On August 17th 2022 our new PhD student Amy Ma visited QUT's campus to meet the extended Centre team and get introduced to the broader research programs.
Amy will conduct her PhD within the School of Health and Rehabilitation Sciences at the University of Queensland with Prof Paul Hodges. Her research is focused on using Transcranial Magnetic Stimulation and Electromyography data, to explore the central mechanisms of neuromuscular control in patients with healthy and pathological shoulders.
The shoulder complex is highly mobile which is capable of movements in multiple directions and planes. While it being highly functional, the shoulder complex relies on sophisticated coordination between multiple shoulder muscles for control and stability. It has been proposed that aberrant muscle coordination may be one of the mechanisms for injury or sustained dysfunction. Central Nervous System (CNS) including the corresponding brain areas and neural pathways responsible for muscle contraction is of crucial importance.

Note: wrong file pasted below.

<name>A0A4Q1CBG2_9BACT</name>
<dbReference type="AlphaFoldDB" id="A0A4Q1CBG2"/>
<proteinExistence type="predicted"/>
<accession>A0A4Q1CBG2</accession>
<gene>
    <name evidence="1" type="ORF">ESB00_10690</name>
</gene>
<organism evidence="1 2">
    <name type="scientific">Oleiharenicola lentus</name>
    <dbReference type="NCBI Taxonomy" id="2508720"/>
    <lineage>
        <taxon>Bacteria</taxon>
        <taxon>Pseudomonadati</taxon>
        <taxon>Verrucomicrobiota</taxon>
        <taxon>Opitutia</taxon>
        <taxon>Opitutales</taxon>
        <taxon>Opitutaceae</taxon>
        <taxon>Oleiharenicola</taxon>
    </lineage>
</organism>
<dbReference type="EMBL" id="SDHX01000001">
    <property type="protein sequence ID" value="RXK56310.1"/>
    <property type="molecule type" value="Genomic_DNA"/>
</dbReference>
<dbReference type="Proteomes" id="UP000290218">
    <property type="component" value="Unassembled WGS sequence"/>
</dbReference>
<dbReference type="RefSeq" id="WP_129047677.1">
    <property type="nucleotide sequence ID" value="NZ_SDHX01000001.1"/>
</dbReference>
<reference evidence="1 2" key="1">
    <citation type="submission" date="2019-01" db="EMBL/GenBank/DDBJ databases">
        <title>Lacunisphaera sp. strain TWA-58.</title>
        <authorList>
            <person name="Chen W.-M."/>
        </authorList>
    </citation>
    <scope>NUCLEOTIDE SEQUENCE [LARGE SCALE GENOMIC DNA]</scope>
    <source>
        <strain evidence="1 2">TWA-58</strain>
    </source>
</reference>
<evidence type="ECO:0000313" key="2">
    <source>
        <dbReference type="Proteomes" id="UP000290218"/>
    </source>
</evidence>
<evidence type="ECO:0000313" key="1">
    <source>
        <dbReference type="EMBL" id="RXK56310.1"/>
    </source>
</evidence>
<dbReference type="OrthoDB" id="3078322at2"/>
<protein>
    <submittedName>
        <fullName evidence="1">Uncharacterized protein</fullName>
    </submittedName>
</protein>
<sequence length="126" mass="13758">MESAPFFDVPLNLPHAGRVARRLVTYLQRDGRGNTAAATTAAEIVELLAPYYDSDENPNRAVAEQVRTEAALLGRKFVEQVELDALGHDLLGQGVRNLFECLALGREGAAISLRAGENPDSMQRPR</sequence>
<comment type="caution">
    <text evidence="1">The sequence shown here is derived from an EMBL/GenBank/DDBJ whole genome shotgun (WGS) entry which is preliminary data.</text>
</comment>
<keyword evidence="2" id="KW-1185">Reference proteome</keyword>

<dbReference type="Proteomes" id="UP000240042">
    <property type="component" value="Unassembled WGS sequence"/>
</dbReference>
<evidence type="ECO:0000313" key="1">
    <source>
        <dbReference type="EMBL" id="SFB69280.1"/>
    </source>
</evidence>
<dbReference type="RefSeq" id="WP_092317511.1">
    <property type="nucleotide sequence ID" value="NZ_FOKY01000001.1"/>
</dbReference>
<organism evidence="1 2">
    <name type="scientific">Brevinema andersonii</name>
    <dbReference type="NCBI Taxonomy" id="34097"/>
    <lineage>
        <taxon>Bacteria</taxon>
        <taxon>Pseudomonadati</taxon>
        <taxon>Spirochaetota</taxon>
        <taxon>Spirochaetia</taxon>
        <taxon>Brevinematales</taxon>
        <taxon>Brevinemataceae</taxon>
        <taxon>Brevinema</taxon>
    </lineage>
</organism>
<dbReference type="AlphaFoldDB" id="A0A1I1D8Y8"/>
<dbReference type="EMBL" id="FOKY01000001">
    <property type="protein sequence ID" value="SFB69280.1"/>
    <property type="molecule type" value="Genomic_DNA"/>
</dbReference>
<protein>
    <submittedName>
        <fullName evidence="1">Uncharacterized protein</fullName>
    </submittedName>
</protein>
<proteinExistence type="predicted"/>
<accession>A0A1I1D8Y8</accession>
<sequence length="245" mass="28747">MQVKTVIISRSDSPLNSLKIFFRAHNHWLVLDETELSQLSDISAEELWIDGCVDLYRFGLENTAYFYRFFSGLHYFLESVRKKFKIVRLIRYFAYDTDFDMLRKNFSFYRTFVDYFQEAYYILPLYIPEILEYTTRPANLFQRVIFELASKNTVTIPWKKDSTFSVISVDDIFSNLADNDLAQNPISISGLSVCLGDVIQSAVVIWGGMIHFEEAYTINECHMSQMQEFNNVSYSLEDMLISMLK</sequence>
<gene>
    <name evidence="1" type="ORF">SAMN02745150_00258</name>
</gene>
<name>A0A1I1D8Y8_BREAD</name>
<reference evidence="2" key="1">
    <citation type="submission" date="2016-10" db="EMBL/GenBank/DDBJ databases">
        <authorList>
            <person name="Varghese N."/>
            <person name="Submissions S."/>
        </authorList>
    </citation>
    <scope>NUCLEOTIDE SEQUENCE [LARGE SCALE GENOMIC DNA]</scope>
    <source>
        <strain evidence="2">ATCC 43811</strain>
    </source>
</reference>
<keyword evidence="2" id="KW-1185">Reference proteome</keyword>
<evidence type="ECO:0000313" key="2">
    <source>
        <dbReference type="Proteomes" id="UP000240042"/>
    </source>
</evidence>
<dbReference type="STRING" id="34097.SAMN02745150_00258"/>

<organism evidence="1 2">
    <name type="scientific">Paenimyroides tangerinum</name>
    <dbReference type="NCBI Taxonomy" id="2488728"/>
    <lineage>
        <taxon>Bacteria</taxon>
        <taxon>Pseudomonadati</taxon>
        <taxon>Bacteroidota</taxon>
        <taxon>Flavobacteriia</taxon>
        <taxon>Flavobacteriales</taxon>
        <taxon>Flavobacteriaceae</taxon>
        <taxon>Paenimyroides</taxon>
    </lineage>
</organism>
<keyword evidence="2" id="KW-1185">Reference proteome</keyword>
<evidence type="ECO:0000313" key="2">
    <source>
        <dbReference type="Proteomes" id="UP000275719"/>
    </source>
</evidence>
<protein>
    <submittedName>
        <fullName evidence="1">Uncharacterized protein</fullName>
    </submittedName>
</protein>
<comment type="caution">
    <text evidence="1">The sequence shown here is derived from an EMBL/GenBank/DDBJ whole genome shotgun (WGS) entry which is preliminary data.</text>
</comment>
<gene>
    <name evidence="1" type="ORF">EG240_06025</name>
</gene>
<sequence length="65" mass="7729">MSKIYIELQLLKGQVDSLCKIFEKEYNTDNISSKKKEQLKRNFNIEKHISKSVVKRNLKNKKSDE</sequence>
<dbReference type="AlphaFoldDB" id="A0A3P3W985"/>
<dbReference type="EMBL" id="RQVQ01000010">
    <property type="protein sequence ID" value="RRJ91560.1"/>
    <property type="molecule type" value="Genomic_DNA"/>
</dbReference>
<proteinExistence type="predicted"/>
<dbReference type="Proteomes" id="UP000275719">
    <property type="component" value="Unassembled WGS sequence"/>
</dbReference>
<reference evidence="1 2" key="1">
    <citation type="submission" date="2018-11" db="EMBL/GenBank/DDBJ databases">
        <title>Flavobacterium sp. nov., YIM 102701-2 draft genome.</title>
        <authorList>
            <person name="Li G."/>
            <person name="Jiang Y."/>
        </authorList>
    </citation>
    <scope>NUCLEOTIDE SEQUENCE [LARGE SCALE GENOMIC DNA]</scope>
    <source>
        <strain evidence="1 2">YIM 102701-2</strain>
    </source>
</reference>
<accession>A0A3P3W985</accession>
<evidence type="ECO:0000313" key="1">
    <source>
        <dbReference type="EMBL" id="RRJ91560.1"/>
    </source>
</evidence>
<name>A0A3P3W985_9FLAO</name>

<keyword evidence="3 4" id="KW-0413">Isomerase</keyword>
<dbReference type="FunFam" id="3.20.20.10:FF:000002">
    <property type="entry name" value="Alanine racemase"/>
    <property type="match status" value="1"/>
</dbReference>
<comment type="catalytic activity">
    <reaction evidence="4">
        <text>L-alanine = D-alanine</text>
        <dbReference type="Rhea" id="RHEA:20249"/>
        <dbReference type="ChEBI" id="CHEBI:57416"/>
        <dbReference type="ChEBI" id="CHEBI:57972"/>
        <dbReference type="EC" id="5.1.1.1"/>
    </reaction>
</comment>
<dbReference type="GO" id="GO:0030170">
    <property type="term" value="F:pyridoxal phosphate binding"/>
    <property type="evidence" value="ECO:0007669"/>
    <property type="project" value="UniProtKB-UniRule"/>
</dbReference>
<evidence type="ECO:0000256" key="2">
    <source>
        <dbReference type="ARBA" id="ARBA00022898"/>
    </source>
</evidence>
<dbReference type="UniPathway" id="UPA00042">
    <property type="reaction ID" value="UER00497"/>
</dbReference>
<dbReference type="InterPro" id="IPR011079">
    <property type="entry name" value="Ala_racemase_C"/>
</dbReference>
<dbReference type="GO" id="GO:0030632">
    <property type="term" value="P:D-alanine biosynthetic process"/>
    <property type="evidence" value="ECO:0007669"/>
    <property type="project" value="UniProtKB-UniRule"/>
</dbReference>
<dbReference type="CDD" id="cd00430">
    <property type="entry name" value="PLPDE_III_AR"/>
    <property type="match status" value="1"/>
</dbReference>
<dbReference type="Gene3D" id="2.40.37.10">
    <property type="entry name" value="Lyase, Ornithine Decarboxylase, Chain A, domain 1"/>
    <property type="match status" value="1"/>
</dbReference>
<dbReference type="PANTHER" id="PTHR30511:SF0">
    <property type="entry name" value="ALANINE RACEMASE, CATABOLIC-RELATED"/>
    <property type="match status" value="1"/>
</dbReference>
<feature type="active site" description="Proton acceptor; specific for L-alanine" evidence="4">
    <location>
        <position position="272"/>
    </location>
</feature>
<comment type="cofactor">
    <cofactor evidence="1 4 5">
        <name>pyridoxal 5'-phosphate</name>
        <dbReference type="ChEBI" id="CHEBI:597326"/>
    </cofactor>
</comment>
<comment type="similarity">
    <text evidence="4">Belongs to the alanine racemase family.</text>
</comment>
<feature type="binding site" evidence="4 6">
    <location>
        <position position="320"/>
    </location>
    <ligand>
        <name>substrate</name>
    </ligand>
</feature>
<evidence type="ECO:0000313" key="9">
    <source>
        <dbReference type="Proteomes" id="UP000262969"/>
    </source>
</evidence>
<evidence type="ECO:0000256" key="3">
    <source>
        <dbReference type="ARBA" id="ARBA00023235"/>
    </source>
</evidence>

However there is yet a consensus on how muscle control is altered in people with shoulder pain or pathologies. This is partly due to a limited understanding on the underlying mechanism involving the CNS in both healthy and symptomatic population. She hypothesises that 1) there is a pattern of muscle coordination and CNS features that is task specific in the healthy population, and 2) this pattern is altered/absent in people with shoulder pain or pathology.
The project will help both researchers and clinicians understand how and why neuromuscular control is impaired after onset of pathology or pain, which may shed light on shoulder rehabilitation and potentially diagnosis.
A big welcome from our Program 4 team Prof Graham Kerr & Dr Wolbert van den Hoorn and the whole Centre.